This is why the system is there; it only works if it’s followed.

 

 

Worker Blames Tiredness For Careless Driving

A nightshift worker was followed by police officers for several miles when spotted driving erratically through Frome.

 

Officers stopped Steven John Watts after following him for several miles as he drove through Frome on March 31st.

 

Officers intended to do a breath test but after pulling the vehicle over, they could not smell any sign of alcohol at all on the defendant, who claimed he wasn’t drunk, just very tired and on his way to work.

 

They were told he had been kept awake by neighbors, who had builders working next door, which he also claimed was the cause of his tiredness.

 

Watts pleaded guilty to driving a MG ZR on the A361 at Frome well below the speed limit without due care or attention at Midnight.

 

He was told by magistrates that he should not have been driving at all when faced with his level of tiredness before fining him £65, endorsing his license with a total of three penalty points and ordering him to pay £35 costs along with a £20 victim surcharge.

 

The police officers spotted the yellow MG whilst patrolling the A361 Marsden Road, said Prosecutor Emma Chetland.

 

“They followed it and the vehicle drifted into the middle of the road on several occasions and turned off a roundabout towards the village of Tytherington,” she said.

 

“This was done without indication and it them moved across the central white line and continued to drift across the road and on one occasion it was on the wrong side of the road.

 

She also added, “It was driving at erratic speeds, suddenly accelerating and then slowing down and after one mile it approached a T junction and didn’t stop but turned right without looking.”

 

The court was told by Watts that he tried to get some sleep before his next shift after returning home from a night shift the previous day delivering newspapers.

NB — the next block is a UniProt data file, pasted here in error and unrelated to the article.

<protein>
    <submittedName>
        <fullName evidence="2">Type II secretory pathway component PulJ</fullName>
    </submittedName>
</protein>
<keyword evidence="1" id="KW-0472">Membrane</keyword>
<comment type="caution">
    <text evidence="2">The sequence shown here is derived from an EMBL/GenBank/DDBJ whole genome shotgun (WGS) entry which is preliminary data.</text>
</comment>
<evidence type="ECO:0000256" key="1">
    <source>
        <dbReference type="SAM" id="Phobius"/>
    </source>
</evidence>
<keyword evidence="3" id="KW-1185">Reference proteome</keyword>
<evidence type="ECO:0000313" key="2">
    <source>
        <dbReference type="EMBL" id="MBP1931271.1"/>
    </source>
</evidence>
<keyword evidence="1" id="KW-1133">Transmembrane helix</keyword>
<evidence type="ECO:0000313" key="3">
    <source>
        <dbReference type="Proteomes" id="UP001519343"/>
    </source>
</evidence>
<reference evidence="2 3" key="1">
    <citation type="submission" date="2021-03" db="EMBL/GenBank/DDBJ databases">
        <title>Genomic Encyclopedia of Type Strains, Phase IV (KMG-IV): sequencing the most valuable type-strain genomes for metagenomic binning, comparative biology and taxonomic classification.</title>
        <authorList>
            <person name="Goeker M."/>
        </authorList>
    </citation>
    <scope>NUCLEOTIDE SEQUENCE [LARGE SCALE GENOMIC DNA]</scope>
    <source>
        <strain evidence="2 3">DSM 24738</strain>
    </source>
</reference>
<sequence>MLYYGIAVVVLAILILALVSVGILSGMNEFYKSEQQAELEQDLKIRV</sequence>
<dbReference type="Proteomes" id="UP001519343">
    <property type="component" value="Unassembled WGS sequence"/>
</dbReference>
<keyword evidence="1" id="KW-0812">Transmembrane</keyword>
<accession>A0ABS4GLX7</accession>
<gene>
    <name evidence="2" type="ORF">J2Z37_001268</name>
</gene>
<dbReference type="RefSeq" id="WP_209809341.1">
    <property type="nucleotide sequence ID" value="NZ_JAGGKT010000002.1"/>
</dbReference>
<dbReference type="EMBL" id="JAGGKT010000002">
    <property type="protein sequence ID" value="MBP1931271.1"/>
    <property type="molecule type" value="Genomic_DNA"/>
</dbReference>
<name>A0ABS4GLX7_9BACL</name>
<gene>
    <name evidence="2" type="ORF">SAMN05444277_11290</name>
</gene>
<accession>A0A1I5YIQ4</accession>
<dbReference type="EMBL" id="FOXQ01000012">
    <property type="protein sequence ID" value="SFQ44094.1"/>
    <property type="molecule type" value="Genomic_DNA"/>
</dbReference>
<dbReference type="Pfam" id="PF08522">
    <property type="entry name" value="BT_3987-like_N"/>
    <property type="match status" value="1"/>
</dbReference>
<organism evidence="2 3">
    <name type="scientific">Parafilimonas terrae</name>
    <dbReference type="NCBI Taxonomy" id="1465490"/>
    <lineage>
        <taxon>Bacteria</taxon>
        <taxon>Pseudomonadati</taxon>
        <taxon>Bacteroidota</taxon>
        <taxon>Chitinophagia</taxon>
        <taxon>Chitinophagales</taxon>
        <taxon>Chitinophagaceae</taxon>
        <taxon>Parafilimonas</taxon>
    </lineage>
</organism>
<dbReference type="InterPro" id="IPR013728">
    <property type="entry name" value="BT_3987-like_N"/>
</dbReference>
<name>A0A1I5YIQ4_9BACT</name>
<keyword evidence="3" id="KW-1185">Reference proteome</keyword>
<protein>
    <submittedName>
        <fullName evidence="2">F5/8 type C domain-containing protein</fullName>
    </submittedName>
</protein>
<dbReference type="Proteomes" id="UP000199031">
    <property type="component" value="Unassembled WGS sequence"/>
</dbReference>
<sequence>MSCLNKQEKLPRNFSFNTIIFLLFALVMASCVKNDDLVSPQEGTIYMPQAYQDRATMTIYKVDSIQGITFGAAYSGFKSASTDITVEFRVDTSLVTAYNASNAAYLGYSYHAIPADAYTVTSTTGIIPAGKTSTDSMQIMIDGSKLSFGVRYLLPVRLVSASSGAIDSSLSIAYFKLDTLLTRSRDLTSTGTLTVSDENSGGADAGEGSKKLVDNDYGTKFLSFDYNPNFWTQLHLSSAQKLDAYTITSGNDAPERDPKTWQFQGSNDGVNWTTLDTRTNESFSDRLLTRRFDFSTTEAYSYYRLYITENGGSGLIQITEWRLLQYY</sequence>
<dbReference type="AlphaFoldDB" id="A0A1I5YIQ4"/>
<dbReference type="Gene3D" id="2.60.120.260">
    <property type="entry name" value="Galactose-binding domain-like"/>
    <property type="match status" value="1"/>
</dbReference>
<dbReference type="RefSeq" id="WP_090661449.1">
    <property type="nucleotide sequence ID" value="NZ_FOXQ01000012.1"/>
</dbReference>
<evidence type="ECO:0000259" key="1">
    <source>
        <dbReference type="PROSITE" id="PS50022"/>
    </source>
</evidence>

Our Dangerous Driving Solicitor says that tiredness is not a defence to dangerous driving and may be an aggravating factor. The courts may consider that you started driving knowing that you were tool tired.  Having said that the court dealt with him very leniently imposing the minimum of 3 penalty points.

Lorry Driver Accused Of Causing Death Due To Careless Driving

A lorry driver denied causing death by careless driving when he accidentally ran over a drunk Polish bank clerk.

The 50 year old lorry driver, Peter Wallace, failed to see Rafal Kuzniar, as he stumbled across Victoria Embankment in central London on April 12th, last year.

Even though Mr Wallace’s passenger at the time, Grant Pike, tried to raise the alarm after spotting Mr Kuzniar, the collision happened quickly and the former bank clerk was thrown meters forward and he couldn’t be saved.

During court, prosecutors insisted Mr Wallace was not paying sufficient attention to his surroundings or what was going on ahead of him.

A jury of eight men and four women deliberated non-stop for a matter of three hours and fifteen minutes before finding the defendant not guilty of causing death by careless driving.

As the defendant was driving a 7.5 tonne flatbed scaffolder’s truck, it could of well been seen as unfair as Mr Wallace’s chances of stopping the heavy vehicle were very low, so it wouldn’t of mattered greatly if he did try to brake or not.

The death of Mr Kuzniar was described by Judge Nicholas Lorraine-Smith as ”very sad” as people knew very little about him.

We have a team of dedicated staff able to advise you if you are facing an allegation of Causing Death by Dangerous Driving. Call us on  01623 600645.